reliable transport protocol to work correctly:

      o  A sender of a packet includes its global sequence number in the
         sequence number field of the fixed header.  The sequence number
         wraps around to one when the maximum value is exceeded
         (sequence number zero is reserved for unreliable transmission).
         The sender includes the receivers sequence number in the
         acknowledgment number field of the fixed header.

      o  Any packets that do not require acknowledgment must be sent
         with a sequence number of 0.

      o  Any packet that has an acknowledgment number of 0 indicates
         that sender is not expecting to explicitly acknowledge
         delivery.  Otherwise, it is acknowledging a single packet.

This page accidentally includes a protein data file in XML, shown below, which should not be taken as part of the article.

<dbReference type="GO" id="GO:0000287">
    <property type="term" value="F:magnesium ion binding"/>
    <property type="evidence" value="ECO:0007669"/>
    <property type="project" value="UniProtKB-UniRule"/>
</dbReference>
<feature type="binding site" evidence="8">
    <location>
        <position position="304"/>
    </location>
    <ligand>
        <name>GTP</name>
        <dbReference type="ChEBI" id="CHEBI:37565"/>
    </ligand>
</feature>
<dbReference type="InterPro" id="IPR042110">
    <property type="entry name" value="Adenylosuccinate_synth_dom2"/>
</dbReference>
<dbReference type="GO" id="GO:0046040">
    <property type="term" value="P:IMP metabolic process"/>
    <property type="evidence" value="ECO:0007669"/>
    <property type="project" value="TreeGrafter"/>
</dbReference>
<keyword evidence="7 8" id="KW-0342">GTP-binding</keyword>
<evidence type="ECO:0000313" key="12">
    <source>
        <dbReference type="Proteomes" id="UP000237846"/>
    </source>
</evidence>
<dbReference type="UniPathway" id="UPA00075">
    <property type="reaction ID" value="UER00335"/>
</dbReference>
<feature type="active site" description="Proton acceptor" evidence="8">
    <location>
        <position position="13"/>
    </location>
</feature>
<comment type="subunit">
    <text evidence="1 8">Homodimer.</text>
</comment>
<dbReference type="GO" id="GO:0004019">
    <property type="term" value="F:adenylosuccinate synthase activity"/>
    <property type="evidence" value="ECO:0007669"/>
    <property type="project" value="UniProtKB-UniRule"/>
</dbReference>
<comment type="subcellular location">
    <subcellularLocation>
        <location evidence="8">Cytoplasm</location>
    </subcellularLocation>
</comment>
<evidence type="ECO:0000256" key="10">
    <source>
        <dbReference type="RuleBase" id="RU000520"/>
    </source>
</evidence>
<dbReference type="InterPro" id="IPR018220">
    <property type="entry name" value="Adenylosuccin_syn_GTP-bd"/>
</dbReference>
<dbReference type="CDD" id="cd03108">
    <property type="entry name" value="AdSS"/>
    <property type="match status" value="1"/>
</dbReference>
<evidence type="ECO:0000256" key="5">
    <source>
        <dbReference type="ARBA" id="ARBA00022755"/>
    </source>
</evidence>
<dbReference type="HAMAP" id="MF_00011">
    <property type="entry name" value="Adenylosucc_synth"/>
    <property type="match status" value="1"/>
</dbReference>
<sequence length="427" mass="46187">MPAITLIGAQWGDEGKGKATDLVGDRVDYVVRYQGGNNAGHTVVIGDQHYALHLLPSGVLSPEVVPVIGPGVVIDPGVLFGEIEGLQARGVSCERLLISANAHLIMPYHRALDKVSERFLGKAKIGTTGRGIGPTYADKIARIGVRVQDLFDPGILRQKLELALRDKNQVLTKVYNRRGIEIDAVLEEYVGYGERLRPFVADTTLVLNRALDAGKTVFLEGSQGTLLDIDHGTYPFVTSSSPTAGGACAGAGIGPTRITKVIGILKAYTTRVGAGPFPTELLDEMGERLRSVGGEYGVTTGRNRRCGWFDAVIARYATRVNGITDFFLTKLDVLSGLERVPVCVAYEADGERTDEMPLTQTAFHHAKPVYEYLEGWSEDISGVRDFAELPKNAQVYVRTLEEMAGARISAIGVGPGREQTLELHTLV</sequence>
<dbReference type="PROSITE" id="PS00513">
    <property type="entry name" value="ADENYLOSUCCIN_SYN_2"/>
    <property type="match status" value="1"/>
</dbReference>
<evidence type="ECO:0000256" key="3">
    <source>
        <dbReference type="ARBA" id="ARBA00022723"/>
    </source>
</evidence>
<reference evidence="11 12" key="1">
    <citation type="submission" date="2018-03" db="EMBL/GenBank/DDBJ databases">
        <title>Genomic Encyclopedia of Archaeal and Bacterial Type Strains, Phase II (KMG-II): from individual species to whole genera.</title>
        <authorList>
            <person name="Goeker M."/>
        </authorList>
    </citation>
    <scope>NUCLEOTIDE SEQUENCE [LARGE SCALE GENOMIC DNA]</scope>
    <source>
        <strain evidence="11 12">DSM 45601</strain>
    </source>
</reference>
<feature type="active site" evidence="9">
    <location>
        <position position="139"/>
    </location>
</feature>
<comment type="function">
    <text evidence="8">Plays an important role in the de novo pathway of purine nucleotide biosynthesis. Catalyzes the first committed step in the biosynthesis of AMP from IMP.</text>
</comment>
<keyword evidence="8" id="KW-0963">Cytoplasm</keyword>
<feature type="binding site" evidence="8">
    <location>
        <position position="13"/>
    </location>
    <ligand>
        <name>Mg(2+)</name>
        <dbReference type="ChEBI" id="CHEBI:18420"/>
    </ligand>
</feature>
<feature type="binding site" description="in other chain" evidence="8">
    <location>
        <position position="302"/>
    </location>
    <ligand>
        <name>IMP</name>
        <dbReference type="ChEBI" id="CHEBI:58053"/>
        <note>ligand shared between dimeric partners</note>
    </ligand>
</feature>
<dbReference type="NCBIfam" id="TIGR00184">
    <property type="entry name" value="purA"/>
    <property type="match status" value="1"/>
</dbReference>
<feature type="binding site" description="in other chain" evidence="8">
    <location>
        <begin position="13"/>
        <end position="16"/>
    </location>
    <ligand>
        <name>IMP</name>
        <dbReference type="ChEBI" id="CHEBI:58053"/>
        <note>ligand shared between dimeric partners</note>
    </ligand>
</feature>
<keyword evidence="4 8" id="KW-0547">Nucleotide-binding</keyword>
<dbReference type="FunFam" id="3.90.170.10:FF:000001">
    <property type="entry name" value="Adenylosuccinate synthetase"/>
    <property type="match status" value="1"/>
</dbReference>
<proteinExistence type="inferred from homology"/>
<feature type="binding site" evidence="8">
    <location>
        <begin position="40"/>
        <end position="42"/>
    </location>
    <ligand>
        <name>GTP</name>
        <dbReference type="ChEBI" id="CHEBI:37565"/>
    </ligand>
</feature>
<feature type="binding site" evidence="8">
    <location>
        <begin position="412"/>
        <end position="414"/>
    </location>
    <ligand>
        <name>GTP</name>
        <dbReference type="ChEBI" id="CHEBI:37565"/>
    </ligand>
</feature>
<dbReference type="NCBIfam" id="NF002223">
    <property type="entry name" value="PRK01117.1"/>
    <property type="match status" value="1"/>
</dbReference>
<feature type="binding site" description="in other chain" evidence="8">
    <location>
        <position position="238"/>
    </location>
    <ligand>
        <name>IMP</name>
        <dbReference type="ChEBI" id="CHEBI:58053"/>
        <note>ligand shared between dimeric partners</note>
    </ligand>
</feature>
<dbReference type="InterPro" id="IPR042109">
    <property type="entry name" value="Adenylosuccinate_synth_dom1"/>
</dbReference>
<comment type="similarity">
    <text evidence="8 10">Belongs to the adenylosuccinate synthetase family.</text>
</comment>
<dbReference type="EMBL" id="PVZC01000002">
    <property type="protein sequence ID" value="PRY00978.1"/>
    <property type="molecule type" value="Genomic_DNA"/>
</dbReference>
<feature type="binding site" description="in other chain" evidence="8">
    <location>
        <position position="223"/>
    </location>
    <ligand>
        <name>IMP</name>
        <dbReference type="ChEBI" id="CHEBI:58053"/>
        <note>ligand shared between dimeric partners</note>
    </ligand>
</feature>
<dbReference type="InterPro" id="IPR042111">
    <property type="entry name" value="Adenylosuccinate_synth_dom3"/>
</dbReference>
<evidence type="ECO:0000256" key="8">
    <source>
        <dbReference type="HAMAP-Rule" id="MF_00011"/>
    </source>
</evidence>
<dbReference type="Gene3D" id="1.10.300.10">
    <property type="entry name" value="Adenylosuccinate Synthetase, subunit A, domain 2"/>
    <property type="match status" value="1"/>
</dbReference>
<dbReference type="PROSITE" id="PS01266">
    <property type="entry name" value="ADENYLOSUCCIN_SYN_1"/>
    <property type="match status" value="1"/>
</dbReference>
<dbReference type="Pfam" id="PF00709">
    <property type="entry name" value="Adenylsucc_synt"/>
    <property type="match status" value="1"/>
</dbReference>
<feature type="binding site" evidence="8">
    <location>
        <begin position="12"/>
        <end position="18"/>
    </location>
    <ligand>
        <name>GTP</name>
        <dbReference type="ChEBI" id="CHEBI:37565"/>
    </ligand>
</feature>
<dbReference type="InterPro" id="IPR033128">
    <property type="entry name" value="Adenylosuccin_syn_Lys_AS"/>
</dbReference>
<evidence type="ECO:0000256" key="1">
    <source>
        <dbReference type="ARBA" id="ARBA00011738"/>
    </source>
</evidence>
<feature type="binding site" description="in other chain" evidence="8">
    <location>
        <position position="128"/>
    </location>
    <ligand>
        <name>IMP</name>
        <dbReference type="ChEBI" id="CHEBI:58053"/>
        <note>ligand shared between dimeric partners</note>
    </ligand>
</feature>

o  Packets that are network-layer multicast must contain
         acknowledgment number of 0.

   When a router transmits a packet, it increments its sequence number
   and marks the packet as requiring acknowledgment by all neighbors on
   the interface for which the packet is sent.  When individual
   acknowledgments are unicast addressed by the receivers to the sender
   with the acknowledgment number equal to the packets sequence number,
   the sender SHALL clear the pending acknowledgment requirement for the
   packet from the respective neighbor.

   If the required acknowledgment is not received for the packet, it
   MUST be retransmitted.  Retransmissions will occur for a maximum of 5
   seconds.  This retransmission for each packet is tried 16 times,
   after which, if there is no ACK, the neighbor relationship is reset
   with the peer that didn't send the ACK.

   The protocol has no explicit windowing support.  A receiver will
   acknowledge each packet individually and will drop packets that are
   received out of order.

   Implementation note: The exception to this occurs if a duplicate
   packet is received, and the acknowledgment for the original packet